Should you choose banking or consulting as a career? And if you're in banking already, should you quit for a career in consulting?

I did the latter. After a career in equity research, I'm now a consultant at one of the MBB consulting firms. I have no regrets, but there are certainly a few things I got wrong - like the hours in consulting. If you're choosing between the two industries, I've outlined the mistaken preconceptions and similarities and differences I've experienced below.

Consultants don't go home at 7 pm

Consultants have a much better work-life balance than Sell-Side Equity Research, right? You might be up for a surprise!

70-hour weeks in top consulting firms are actually more of a norm than an exception. As a consultant, you will be at the client’s offices from Mondays through Thursdays. When your client is leaving at 6pm you’ll relocate to your firm’s local offices or the hotel to get more work done, rarely being done before 10/11pm. Also, you’ll likely have to work while travelling home on Thursdays.

In Equity Research, by comparison, weekly hours will be around 60-65h and more predictable. However, you’ll need to enjoy the mornings. 6:30-7am is not an unusual start time – thanks to the pre-market news flow. On the plus side, you’ll be working more in sync with market hours and thus rarely be kept in the office after 8 pm.

Surprisingly, then, if you value work-life balance you should probably choose Equity Research. The good news is that neither of these roles should require you to work weekends.

Consulting Pays Really Well

Pay in Equity Research varies a lot depending on your team’s performance, the size of your firm and your performance. But generally for analysts and associates in equity research, bonuses of 50 to 80% of your base salary are not unheard of. By comparison, consultants’ total compensation tends to be lower, and I think this is especially true in Europe. Also, consulting bonuses are generally around 10-15% of your base.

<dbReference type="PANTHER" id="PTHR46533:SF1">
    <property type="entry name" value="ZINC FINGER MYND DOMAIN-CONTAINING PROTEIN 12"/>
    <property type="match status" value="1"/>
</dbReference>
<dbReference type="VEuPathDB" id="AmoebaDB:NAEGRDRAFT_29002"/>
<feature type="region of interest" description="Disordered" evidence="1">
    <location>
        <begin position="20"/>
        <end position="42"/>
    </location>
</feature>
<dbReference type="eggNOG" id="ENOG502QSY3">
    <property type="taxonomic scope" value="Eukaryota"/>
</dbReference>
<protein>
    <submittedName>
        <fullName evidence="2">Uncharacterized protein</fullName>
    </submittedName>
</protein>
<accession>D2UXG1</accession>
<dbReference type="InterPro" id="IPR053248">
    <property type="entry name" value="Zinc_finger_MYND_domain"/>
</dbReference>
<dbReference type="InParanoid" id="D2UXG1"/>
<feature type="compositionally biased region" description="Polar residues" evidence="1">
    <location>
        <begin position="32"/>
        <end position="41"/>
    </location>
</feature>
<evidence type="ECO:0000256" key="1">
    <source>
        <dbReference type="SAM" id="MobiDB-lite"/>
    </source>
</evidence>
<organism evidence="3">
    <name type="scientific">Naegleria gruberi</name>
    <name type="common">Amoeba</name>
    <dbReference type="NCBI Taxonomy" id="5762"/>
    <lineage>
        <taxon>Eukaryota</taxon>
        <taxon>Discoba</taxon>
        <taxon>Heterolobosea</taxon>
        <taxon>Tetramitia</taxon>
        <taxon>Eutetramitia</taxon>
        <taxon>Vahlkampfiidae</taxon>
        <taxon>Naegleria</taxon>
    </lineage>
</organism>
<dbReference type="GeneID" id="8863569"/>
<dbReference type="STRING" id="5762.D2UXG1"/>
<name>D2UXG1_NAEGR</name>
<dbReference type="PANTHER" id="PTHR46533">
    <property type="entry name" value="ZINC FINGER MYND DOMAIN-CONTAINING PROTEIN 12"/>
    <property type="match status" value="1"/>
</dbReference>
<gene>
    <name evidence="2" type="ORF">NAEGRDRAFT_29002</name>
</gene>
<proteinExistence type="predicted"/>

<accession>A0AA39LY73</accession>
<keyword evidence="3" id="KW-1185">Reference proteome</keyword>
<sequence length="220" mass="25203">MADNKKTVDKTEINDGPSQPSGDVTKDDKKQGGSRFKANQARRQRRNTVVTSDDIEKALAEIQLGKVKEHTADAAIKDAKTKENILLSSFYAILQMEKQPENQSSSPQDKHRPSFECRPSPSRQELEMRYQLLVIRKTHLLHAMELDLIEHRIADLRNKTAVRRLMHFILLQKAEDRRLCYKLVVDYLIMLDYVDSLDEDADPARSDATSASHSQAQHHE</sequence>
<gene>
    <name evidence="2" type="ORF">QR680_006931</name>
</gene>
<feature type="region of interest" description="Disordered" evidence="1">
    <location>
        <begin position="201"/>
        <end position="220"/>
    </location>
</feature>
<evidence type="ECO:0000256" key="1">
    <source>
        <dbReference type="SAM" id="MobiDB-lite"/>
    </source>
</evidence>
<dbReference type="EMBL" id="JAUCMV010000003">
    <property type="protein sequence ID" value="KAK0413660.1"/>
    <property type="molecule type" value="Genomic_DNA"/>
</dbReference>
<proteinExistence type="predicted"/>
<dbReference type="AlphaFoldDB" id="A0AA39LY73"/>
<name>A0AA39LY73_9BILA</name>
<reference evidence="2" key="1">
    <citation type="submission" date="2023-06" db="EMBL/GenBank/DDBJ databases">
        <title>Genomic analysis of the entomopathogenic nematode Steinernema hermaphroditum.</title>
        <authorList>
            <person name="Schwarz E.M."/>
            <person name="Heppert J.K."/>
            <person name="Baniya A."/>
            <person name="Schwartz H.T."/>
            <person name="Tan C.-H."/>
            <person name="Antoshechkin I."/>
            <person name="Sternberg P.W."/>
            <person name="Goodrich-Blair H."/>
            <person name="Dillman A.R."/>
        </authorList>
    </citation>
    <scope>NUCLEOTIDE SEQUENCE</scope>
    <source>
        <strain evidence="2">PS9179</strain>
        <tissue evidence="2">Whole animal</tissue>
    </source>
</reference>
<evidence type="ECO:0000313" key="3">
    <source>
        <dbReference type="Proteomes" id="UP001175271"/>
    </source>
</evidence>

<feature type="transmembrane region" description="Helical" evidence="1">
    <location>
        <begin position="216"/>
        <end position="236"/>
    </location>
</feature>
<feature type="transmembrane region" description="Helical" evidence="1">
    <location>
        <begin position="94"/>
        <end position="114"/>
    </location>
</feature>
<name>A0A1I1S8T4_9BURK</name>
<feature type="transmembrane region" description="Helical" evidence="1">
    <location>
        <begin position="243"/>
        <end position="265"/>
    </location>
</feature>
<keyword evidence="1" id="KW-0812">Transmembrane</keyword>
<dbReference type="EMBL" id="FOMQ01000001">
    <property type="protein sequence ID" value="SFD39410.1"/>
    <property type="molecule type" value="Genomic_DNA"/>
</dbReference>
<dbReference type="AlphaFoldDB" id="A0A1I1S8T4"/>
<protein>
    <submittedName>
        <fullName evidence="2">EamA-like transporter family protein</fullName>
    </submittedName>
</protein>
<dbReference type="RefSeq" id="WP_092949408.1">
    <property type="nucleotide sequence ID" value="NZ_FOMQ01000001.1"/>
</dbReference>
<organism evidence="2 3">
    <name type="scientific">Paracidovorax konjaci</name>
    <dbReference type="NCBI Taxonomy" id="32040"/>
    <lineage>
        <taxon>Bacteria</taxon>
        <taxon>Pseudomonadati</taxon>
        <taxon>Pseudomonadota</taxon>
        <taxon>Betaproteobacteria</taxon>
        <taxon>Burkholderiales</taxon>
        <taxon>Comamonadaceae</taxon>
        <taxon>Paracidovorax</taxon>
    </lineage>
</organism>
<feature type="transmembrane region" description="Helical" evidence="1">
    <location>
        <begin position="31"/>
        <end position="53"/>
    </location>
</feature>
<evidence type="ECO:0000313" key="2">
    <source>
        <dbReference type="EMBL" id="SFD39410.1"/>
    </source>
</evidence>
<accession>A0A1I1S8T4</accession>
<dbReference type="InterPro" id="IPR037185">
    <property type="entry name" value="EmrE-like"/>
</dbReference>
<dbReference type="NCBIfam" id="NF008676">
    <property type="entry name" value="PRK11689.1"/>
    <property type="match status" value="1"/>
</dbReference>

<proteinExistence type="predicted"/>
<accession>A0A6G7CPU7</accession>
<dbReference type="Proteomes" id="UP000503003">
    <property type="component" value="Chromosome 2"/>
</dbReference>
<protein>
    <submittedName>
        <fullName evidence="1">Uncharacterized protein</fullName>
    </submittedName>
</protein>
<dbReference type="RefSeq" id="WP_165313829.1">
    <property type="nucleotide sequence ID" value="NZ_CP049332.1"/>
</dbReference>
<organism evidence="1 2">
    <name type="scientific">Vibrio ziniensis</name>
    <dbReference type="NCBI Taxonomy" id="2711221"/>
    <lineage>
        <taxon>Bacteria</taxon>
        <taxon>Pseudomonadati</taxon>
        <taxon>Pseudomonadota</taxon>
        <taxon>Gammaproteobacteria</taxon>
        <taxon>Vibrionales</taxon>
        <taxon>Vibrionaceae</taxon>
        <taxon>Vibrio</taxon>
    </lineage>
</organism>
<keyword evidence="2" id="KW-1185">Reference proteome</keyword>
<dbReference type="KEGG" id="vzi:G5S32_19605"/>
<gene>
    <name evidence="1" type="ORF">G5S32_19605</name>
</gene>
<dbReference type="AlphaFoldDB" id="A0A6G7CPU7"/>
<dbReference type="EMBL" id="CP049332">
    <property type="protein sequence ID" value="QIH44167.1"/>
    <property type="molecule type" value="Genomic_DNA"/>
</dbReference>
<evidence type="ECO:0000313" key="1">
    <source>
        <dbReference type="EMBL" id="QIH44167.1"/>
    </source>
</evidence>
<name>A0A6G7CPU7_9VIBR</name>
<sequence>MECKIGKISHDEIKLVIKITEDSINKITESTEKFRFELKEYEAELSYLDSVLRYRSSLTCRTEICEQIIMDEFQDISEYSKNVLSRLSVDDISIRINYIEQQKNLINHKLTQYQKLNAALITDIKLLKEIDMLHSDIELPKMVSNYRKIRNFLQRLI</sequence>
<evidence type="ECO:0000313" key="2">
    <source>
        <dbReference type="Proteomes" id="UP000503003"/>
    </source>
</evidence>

If compensation is a key motivating factor for you, better shoot for Equity Research then.

Consulting isn't hierarchical

As an Associate in Consulting, you’ll work closely with a project leader. You will also interact with the Partner(s) on your project through conference calls or face-to-face meetings. Those interactions tend not to be risk-free but rather perpetual assessments that will affect your evaluation.

By comparison, equity Research tends to be less hierarchical. Your MD will likely sit right next to you allowing for more informal interactions. Also, in Equity Research your evaluation will depend much more on the input from the people you work with on a daily basis.

In consulting, Partners are often asked to provide feedback even if they’ve only been on a single call with you. On the plus side, Consulting allows you to be more diversified as you work on many different projects at once.


Consultants stay in travel hotels in the suburbs

Let’s face it, banking – especially in Europe – is not getting any better and neither is Equity Research. With the introduction of Mifid II and passive investing on the rise, fee income has come under pressure. If you decide to move into Equity Research in Europe, be prepared for headwinds such as travel restrictions and even salary freezes.

By comparison, consulting is growing in heaps. This means you may be promoted at a faster pace than in Equity Research. Also, you won’t have to worry much about raises. Those will occur automatically as you move up the latter. While research costs are being squeezed as a consultant you will likely travel in style, earn airline-miles and stay at nice hotels. Also, you’ll more frequently attend client dinners at fancy restaurants.

Consultants are industry specialists

You might think that consultants specialize in one industry and that this can be limiting. They do, over time but early in your career as a consultant, you will be a generalist and thus have a much broader range of exit opportunities than most finance jobs. Most exits from consulting take place into business development and strategy roles at large corporates, followed by start-ups and private equity.

In Equity Research, by comparison, you’ll be much more restrained with mutual funds, hedge funds, investor relations roles being the most frequent routes. If you want to keep your options wide open and are considering private equity then better choose Consulting.

My decision-making guide:

Choose equity research over consulting if:

You are analytical and passionate about the stock market and investing and see yourself working at a mutual fund or hedge fund for the long haul.

You don’t the early mornings and you like working in an established team.

The level of compensation is very important to you.

Choose consulting over equity research if:

You want to be exposed to different industries and want to work in different team- and client settings

You enjoy traveling

You value the exit opportunities: Many prestigious private equity firms hire consultants. Hellman and Friedman for instance has a hired a number of associates from consulting in the past

Sourced from efinancialcareers - written by